Friday, September 09, 2005

Pentecost 11, RCL texts for Sept. 11, 2005

FIRST READING: Genesis 50:15-21

Verse 20: Even though you intended to do harm to me, God intended it for good.

So said Joseph to his brothers at the end of that cycle of stories. His brothers sold him into slavery, where he was in prison and in danger of losing his life, when a series of events propeled him into the office of "Prime Minister", Pharoh's right hand man. And, when a famine struck his homeland, Jospeh was positioned to help his family and his country in its time of need.

I wonder, how often does God manipulate my evil into good? Well, maybe not my "evil", but my indifferent, selfish, lacksaidaisical, non-directive, not-intentional behaviour into benefiting others and furthering his kingdom.

More to the point, how often does God turn my ordinary and not very inspired performance of my daily duties into a lifeline for someone in need? More often than I would think, I tink.

We often feel ourselves called to heroic measures for Christ and Kngdom, and, more often than not, our efforts prove to be less than heroic. But teh story of Grace is this: God is at work in us and through us, even when we're just skidding, sometimes even when we are consciously acting against it. God's hand is at work in us, through us and around us.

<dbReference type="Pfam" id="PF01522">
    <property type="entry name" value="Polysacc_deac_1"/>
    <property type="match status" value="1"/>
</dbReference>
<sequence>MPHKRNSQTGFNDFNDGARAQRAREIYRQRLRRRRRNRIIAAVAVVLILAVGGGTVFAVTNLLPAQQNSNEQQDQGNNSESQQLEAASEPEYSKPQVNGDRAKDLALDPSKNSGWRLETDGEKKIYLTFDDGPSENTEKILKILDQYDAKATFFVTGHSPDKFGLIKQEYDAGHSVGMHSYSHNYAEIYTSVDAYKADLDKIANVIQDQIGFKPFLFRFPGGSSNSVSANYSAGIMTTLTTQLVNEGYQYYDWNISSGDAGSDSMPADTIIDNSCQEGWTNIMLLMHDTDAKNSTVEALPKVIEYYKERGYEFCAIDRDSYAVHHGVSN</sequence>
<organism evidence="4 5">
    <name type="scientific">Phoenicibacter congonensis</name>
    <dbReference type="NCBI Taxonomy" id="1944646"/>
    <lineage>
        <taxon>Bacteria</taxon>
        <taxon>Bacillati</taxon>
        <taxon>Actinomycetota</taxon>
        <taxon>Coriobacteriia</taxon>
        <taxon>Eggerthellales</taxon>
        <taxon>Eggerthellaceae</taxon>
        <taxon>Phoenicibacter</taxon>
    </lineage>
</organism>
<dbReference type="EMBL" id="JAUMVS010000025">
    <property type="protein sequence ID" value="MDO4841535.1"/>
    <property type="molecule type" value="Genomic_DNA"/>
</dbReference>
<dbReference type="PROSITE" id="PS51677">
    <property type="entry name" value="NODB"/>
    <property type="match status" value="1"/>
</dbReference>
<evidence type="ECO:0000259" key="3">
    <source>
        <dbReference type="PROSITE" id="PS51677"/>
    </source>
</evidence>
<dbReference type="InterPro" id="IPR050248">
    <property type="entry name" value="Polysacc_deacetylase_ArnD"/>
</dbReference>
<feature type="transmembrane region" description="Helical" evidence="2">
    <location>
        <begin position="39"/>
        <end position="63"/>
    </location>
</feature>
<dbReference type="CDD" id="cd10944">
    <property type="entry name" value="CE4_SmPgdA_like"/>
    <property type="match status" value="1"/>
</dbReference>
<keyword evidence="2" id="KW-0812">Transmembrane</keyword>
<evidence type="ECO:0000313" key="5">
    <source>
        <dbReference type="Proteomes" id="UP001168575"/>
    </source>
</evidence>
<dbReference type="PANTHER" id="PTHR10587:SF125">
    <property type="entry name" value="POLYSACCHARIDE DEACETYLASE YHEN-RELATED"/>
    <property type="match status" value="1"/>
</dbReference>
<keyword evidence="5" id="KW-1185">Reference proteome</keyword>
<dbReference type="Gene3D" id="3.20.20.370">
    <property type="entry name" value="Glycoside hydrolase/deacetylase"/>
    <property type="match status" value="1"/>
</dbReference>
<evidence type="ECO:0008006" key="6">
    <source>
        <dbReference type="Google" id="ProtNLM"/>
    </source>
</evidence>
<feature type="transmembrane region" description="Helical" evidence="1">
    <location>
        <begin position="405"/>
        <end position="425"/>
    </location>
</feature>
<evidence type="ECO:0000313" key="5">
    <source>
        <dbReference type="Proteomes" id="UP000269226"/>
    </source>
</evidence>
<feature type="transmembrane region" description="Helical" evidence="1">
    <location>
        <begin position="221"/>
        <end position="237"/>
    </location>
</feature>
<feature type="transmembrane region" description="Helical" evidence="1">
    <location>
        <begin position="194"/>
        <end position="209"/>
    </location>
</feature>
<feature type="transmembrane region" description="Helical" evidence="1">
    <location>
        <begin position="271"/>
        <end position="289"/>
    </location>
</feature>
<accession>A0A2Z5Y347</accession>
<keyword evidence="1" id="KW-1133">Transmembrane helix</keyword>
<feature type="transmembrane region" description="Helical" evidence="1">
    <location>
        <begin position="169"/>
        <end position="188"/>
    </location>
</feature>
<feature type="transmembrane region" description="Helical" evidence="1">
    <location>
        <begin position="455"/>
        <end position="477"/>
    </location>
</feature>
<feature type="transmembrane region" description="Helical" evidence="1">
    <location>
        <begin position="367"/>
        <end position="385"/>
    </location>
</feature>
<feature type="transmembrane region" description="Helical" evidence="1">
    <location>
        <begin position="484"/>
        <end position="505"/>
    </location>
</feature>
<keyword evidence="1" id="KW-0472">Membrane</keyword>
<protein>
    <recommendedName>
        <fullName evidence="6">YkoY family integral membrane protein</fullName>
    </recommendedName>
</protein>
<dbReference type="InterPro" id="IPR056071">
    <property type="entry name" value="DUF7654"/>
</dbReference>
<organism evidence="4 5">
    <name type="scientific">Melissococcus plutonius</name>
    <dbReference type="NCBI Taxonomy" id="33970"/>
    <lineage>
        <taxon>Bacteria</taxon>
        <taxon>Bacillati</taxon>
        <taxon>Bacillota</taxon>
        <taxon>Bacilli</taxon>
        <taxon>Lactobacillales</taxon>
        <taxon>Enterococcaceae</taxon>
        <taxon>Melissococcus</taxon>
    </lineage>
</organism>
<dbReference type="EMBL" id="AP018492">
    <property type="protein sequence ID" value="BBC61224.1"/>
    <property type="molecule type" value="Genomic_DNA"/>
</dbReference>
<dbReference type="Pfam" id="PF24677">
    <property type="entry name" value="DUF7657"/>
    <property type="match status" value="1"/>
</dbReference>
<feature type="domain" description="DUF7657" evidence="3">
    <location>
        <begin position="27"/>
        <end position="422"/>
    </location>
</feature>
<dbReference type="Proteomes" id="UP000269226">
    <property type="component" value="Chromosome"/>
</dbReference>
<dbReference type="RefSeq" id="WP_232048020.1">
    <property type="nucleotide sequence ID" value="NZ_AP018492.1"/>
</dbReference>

Martin Luther, in his small Catechism, said that when we pray "thy kingdom come," in the Lord's Prayer, we should be aware that God's Kingdom comes without our prayer or our effort. Our prayer here is that when it comes, we will be a part of it.

GOSPEL READING: Matthew 18:21-35

I knew two brothers. They're dead now. They grew up hard in rual NC during the depression. Tried their hand at a few things, truck-driving, tobacco farming, served in the Army in WWII. Not failures at any of it, but stilll just getting by.

After the War, they decided to start a dairy. They pooled their resources. They had the old family farm. One of them had a some cows, the other bought some. It was an unequal amount, but they never mentioned it again. 50 years went by. The dairy was a success. They each married, neither had any children. Their wives were difficult women, always feuding with each other or others in the community, but the brothers ignored them and worked on, made a success of their dairy.

After they turned 70, they decided to retire. Leased the dairy to a young farmer for a few years. Then they decided to let the young farmer buy them out. It was a half million dollar deal.

One night they got together to iron out some details. And the subject of the uneven amount of cows from when they started came up. A difference of about 15 cows in the original herd.
Harsh words were said, other hurts arose. After an hour, the older brother stormed out of the house. The next day he left for Florida to visit relatives. While there he got sick and was in the hospital for 3 weeks. And while he was in the hospital, his younger brother died. And they never had a chance to reconcile. And their widows kept it going after the older one died.
Emotional hurt, financial loss, lack of love, all over 15 cows. All because no one was willing to forgive the other.